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Jed Whedon

Jed Whedon - "History of Forgotten Things" Album - Allmediany.com Review

Wednesday 1 September 2010, by Webmaster

With a name like Whedon, all projects are going to get noticed. After all, Joss Whedon was the man who brought us Buffy the Vampire Slayer, which has perhaps one of the biggest cult followings of 90s TV shows with new fans appearing daily. Joss also brought us Angel, Dollhouse, Firefly/Serenity and a boatload of comics and movie scripts that span pop culture.

But while Joss created Dr. Horrible’s Sing-Along Blog, it was his brother Jed who helped score the music. Now Jed’s on his own with an album titled History of Forgotten Things, released August 10, and while the album is not Dr. Horrible 2 (don’t worry—that’s in the works), it is a perfect placeholder for Whedon geeks while the brothers’ other projects are still in development.

“Interstate” opens the record with light electronic drums and effects along the lines of Postal Service or Imogen Heap. Jed’s soft voice, filtered at first, meets a light yet driving beat. Then comes “Tricks on Me,” which sounds like it belongs on a Zack Braff movie soundtrack (think “New Slang” by The Shins). With more soft drums, piano and guitar and Jed’s self-harmonization, it definitely has a poppy, indie rock sound that keeps the vibe laid back.

“To Be Money” opens like a track by The Killers, but it still has a fairly minimal feel. Jed’s voice is probably better suited for lighter music anyway, as his vocals come off soft and airy, especially when he hits high notes in the chorus. In typical Whedon fashion, Jed also uses friends to sing the backup “la la las,” one of whom is Felicia Day of Dr. Horrible, Buffy and The Guild.

Dollhouse fans will recognize “Drones” as the featured tune in “Belonging,” an episode written by Jed and his wife Maurissa Tanchaeron, who also provides backing vocals on this and a few other tracks. The song is haunting and dark, featuring a swirling electric organ and minimal percussion. A surprising, somewhat Spanish guitar solo is also appears. It is definitely the standout song of the album, as well as one of the most beautiful arrangements.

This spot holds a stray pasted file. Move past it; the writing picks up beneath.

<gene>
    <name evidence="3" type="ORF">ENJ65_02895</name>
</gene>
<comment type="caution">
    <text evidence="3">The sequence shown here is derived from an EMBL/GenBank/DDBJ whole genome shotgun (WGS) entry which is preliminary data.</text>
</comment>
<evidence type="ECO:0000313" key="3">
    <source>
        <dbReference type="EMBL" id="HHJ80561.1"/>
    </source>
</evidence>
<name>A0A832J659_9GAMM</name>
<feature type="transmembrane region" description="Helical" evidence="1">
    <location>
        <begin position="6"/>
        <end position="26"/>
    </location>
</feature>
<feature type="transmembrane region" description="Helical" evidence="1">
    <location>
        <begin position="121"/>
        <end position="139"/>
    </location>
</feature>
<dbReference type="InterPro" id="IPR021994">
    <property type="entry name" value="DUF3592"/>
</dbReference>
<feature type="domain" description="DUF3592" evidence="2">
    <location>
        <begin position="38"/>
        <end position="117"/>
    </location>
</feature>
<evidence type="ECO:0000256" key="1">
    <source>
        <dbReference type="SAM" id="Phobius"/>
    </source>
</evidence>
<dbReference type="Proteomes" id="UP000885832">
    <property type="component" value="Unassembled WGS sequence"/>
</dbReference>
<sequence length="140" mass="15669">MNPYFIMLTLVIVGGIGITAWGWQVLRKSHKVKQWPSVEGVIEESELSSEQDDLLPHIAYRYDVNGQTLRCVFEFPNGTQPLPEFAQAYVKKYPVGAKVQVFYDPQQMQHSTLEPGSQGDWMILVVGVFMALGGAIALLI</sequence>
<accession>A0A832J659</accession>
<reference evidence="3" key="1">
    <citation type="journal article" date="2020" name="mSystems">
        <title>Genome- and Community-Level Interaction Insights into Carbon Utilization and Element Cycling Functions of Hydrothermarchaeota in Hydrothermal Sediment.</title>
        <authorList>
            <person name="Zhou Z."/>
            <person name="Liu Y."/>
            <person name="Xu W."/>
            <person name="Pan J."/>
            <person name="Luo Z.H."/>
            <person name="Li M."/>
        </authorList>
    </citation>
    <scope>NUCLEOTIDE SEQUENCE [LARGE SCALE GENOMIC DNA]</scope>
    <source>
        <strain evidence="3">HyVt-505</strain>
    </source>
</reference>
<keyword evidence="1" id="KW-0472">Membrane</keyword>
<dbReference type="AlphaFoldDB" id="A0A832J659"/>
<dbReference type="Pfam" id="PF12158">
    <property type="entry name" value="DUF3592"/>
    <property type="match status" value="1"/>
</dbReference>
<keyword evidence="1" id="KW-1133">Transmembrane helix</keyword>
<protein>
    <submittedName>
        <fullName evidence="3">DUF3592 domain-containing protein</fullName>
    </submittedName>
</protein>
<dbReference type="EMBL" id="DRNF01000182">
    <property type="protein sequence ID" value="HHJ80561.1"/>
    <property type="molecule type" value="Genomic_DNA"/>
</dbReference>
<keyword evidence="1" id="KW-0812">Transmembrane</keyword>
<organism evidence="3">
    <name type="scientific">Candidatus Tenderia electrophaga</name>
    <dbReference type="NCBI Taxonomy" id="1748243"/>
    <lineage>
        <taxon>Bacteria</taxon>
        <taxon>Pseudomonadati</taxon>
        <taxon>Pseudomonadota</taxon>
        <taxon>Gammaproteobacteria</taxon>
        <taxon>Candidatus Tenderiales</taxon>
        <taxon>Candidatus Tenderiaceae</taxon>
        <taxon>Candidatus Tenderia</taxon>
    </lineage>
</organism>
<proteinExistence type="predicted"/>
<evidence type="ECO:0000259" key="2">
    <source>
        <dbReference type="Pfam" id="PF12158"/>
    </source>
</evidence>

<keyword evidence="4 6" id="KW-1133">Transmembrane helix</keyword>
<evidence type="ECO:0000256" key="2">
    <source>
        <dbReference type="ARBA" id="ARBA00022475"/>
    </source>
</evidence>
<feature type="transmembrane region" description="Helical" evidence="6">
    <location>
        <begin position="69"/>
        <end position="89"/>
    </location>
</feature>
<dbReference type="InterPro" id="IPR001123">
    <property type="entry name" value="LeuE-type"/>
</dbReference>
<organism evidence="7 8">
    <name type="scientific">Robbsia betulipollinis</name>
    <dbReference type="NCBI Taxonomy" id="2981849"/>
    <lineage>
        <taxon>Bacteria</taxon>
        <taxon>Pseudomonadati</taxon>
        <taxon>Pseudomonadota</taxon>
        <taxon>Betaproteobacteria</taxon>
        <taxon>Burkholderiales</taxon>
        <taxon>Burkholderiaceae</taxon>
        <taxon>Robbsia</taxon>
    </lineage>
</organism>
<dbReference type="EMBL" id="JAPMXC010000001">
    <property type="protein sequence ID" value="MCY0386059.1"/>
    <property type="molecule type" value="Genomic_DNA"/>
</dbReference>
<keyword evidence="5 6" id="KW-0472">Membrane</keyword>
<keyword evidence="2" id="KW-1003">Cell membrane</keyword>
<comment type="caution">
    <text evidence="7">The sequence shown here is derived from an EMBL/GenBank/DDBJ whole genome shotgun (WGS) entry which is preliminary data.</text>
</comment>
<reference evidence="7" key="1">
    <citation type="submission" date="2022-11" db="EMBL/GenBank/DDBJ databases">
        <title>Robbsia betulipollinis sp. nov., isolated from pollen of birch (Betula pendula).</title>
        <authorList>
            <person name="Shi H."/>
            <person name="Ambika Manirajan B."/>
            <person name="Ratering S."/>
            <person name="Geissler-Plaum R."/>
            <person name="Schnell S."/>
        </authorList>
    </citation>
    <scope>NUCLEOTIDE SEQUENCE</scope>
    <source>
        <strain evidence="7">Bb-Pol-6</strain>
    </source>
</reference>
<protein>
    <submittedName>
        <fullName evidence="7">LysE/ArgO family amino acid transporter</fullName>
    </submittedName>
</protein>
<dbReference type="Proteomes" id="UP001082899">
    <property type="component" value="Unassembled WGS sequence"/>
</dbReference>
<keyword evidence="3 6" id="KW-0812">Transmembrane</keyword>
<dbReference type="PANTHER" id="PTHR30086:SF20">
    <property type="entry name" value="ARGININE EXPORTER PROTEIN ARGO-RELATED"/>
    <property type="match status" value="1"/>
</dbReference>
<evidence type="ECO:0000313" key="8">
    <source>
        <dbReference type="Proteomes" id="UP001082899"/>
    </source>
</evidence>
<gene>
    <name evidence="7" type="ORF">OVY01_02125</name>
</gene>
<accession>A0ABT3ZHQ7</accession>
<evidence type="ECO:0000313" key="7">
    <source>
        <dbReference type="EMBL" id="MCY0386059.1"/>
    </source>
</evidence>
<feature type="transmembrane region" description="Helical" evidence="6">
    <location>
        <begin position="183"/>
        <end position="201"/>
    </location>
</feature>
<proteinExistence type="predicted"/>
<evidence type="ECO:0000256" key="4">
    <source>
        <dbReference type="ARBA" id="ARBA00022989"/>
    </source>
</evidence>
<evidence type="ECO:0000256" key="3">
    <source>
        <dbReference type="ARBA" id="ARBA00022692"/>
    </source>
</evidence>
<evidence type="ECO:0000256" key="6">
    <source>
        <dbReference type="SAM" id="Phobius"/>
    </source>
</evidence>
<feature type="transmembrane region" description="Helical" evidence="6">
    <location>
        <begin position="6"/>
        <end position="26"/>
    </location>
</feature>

“Sugar Cane” jumps back into the poppy, indie rock sound. The only real surprise is the distorted synth solo in the middle that is rather spacey. The harmonies, however, are definitely on point and, well, sweet-sounding against the slightly rough electric guitars.

The ethereal “Ancestors” is a brief, reflective song featuring a haunting violin in the distance. Its’ an odd juxtaposition to “Last Man,” which Joss called an “80s sounding dance groove.” The song has poppy, electro beats, but the verses are still light in comparison to the punchy chorus. The track then slows down with a mellow jazz guitar solo by Whedon brother Sam, which offers a perfect segue into the chill-out groove of “Heat of a Match.” Mellow tones and soft harmonies set a relaxing tone before a soft drum shuffle leads into a big midsection and piano solo.

The music to “Troublemaker” sounds a bit like a dream sequence in a video game, but the song is deep and personal, written after Maurissa’s stay at the hospital after a severe Lupus attack (she’s fine now). The vocals are intentionally raw and low-fi, recorded just after the incident, and the pain in Jed’s voice adds strength to the song. Speaking of Maurissa, “Bad Son” is another collaborative effort, with Maurissa on the chorus and a story excerpt written and read by Whedon brother Zack. The song has a slow driving beat and Gypsy-like violins that echo throughout the tune, and it has a vibe reminiscent of epic movies like Narnia.

“One for the Ages” is an optimistic, somewhat inspirational rock song that ultimately builds to a peak with an almost techno synthesizer melody. The album closer, conversely, is not as upbeat, at least lyrically. “These Words” opens with a simple acoustic melody and the line “These words mean nothing to me.” The song, however, is strong even without many lyrics—drums sneak in and grow louder, and the guitars get harder, bringing the song to a head before dropping back out to the same lick from the intro, giving the record a soft end.

History of Forgotten Things may not be a mainstream release, but the Whedon fanbase is sure to enjoy it. It’s a departure from the quirky songs of Dr. Horrible, especially with its personal touch and Jed’s use of most of the Whedon friends and family. But it’s clear that he is making the music for himself, not just to make a quick buck while playing to fans. The compositions are all well-planned and very catchy, and Jed definitely proves his talent—no need for a push from Joss.

History of Forgotten Things by Jed Whedon and the Willing is out on iTunes, Amazon and Napster, and soon to be added to other services. There are no official plans for a physical release.